President Obama praised progress in Burma and promised American help if reforms continue on his visit to the country today, the first by an American president. He met with pro-democracy leader and President Thein Sein before giving a televised speech at the University of Yangon, the AP reports. "Instead of being repressed, the right of people to assemble together must now be fully respected," Obama said in speech excerpts released by the White House. "Instead of being stifled, the veil of media censorship must continue to be lifted. As you take these steps, you can draw on your progress."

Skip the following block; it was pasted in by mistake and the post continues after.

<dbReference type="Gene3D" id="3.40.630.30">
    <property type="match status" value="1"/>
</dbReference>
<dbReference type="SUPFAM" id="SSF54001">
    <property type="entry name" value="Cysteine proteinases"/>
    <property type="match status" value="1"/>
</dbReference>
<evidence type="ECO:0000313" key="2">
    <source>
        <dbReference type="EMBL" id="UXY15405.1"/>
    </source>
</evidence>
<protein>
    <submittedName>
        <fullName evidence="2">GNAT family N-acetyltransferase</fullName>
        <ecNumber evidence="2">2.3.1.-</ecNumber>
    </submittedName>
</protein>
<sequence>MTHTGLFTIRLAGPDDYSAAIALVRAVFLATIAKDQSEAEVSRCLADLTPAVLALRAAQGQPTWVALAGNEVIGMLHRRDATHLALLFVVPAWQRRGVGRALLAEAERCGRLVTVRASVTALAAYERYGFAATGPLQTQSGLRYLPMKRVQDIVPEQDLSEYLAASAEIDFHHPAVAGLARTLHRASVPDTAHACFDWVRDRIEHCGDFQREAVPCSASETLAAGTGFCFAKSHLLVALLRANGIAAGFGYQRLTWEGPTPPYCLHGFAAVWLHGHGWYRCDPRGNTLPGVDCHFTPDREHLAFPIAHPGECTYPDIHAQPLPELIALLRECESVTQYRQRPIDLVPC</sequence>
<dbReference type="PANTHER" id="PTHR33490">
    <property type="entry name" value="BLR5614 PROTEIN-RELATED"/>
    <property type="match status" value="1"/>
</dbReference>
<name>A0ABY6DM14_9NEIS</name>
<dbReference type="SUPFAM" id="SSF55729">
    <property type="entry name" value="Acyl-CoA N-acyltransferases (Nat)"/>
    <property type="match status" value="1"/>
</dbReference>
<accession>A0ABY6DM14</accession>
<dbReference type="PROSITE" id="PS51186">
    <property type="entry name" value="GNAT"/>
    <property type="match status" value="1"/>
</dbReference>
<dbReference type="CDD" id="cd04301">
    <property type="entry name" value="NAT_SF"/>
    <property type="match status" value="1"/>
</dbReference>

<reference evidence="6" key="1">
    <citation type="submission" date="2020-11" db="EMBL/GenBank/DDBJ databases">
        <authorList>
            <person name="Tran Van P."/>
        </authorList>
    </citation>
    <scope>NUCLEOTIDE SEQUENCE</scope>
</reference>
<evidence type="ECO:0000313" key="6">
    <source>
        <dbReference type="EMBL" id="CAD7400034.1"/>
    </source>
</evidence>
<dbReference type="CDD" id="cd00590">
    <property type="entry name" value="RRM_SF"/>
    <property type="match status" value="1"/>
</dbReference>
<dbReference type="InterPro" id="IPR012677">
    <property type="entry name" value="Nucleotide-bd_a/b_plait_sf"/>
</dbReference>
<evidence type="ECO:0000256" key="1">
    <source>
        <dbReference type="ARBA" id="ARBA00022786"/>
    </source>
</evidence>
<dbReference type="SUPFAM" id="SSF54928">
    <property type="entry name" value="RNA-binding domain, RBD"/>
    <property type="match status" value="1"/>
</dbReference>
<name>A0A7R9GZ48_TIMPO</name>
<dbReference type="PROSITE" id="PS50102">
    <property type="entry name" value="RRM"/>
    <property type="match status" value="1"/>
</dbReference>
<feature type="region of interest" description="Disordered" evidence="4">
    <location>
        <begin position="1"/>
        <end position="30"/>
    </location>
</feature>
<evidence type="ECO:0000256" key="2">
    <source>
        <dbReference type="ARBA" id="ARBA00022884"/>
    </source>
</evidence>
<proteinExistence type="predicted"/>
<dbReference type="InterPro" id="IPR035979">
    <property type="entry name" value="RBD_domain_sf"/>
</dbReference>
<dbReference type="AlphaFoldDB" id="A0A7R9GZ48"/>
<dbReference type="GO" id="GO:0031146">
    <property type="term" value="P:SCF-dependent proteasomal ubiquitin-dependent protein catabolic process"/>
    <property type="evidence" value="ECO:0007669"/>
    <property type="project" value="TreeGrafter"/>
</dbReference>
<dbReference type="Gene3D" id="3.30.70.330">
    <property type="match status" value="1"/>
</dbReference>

Tens of thousands of people, many of them waving American flags, lined the streets of Rangoon as Obama arrived in the city, the BBC reports. He met Suu Kyi in the compound where she spent many years under house arrest. "We are confident that this support will continue through the difficult years that lie ahead," she said of the help from America with Obama at her side. "The most difficult time in any transition is when you think that success is in sight. We have to be very careful that we're not lured by a mirage of success." (Read more President Obama stories.)